Liu SX et al. Magnetotherapy of neiguan in preventing vomiting induced by cisplatin. International Journal of Clinical Acupuncture, 1997, 8(1):39-41.
Al-Sadi M et al. Acupuncture in the prevention of postoperative nausea and vomiting. Anaesthesia, 1997, 52(7):658-661.
Stein DJ et al. Acupressure versus intravenous metoclopramide to prevent nausea and vomiting during spinal anesthesia for cesarean section. Anesthesia and Analgesia, 1997, 84(2):342-345.
Schlager A et al. Laser stimulation of acupuncture point P6 reduces postoperative vomiting in children undergoing strabismus surgery. British Journal of Anaesthesia, 1998, 8(4):529-532.
Chu YC et al. Effect of BL10 (tianzhu), BL11 (dazhu) and GB34 (yanglingquan) acuplaster for prevention of vomiting after strabismus surgery in children. Acta Anaesthesiologica Sinica, 1998, 36(1):11-16.
Alkaissi A et al. Effect and placebo effect of acupressure (P6) on nausea and vomiting after outpatient gynaecological surgery. Acta Anaesthesiologica Scandinavica, 1999, 43(3):270-274.
Shenkman Z et al. Acupressure-acupuncture antiemetic prophylaxis in children undergoing tonsillectomy. Anesthesiology, 1999, 90(5):1311-1316.
GALL STONES (BILIARY COLIC)
Mo TW. [Observation of 70 cases of biliary ascariasis treated by acupuncture.] Chinese Acupuncture and Moxibustion, 1987, 7(5):237-238 [in Chinese].
Yang TG et al. [Clinical report of electro-acupuncture analgesia in the treatment of abdominal colics.] Jiangsu Journal of Traditional Chinese Medicine, 1990, 11(12):31 [in Chinese].
Wu XL et al. Observation of acupuncture treatment of biliary colic in 142 cases. Journal of Acupuncture-Moxibustion, 1992, 8(6):8.
Epigastralgia (acute, in peptic ulcer, acute and chronic gastritis, and gastrospasm)
Xu PC et al. Clinical observation of treatment of acute epigastralgia by puncturing liangqiu and weishu acupoints. International Journal of Clinical Acupuncture, 1991, 2(2):127-130.
Yu YM. [Therapeutic effect and mechanism of needling ST36 in the treatment of epigastric pain.] Shanghai Journal of Acupuncture and Moxibustion, 1997, 16(3):10-11 [in Chinese].
Shi XL et al. [Acupuncture treatment of gastrointestinal spasm.] Chinese Acupuncture and Moxibustion, 1995, 15(4):192 [in Chinese].
Lee YH et al. Acupuncture in the treatment of renal colic. Journal of Urology, 1992, 147:16-18.
Zhang WR et al. [Clinical observation of acupuncture in treating kidney and ureter stones.] Chinese Acupuncture and Moxibustion, 1992, 12(3):5-6 [in Chinese].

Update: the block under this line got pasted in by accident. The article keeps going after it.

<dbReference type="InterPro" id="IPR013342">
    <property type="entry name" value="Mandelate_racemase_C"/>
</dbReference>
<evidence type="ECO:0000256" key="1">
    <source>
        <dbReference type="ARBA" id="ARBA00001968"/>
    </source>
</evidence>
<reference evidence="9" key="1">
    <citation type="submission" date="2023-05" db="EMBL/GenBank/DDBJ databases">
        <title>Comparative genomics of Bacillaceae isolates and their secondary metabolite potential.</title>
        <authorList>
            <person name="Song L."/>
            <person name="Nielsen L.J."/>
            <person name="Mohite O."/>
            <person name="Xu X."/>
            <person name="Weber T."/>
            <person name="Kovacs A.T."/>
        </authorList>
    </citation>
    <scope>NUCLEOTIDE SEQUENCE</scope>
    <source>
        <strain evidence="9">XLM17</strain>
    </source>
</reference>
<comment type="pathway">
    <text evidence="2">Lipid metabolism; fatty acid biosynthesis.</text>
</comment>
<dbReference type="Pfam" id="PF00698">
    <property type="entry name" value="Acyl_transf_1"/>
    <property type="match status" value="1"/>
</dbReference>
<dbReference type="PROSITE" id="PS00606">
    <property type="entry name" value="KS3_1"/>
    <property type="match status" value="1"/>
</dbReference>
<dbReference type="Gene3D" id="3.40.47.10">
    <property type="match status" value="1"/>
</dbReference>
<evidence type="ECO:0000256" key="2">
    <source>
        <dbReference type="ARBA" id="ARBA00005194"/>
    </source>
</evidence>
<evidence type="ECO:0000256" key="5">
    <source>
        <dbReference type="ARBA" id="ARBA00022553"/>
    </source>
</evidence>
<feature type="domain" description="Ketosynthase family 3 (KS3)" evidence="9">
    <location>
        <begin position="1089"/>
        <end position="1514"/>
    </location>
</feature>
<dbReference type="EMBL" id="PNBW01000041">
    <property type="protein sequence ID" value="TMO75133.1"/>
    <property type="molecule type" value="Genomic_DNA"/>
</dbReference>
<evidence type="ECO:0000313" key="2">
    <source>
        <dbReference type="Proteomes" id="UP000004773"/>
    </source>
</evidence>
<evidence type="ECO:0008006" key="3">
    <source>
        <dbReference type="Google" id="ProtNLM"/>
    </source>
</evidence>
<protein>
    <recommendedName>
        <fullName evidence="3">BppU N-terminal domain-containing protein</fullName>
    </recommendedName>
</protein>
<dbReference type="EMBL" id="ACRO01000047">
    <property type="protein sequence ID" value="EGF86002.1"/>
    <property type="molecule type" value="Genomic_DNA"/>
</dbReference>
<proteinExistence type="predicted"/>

Li JX et al. [Observation of the therapeutic effect of acupuncture treatment of renal colic.] Chinese Acupuncture and Moxibustion, 1993, 13(2):65-66 [in Chinese].
ABDOMINAL PAIN (in ACUTE GASTROENTERITIS or due to GASTROINTESTINAL SPASM)
Shu X, et al. [Observation of acupuncture treatment of abdominal pain in acute gastroenteritis.] Chinese Acupuncture and Moxibustion, 1997, 17(11):653-654 [in Chinese].
ULCERATIVE COLITIS (Chronic)
Wu HG et al. [Therapeutic effect of herbal partition-moxibustion for chronic diarrhoea and its immunological mechanism.] Journal of Traditional Chinese Medicine, 1995, 36(1):25-27 [in Chinese].
Ma S et al. [Observation of combined acupuncture and moxibustion treatment of 60 cases of ulcerative colitis.] Chinese Acupuncture and Moxibustion, 1997, 17(5):275-276 [in Chinese].
PAIN due to ENDOSCOPIC EXAMINATION
Wang HH et al. A study in the effectiveness of acupuncture analgesia for colonoscopic examination compared with conventional premedication. American Journal of Acupuncture, 1992, 20:217-221.
Wang HH et al. A clinical study on physiological response in electroacupuncture analgesia and meperidine analgesia for colonoscopy. American Journal of Chinese Medicine, 1997, 25(1):13-20.
Zhang AL et al. Clinical effect of acupuncture in the treatment of gastrokinetic disturbance. World Journal of Acupuncture-Moxibustion, 1996, 6(1):3-8.
IRRITABLE COLON SYNDROME (IRRITABLE BOWEL SYNDROME – IBS)
Wu HG et al. Preliminary study on therapeutic effects and immunologic mechanisms of herbal-moxibustion treatment of irritable bowel syndrome. Chinese Acupuncture and Moxibustion, 1996, 16(2):43-45 [in Chinese].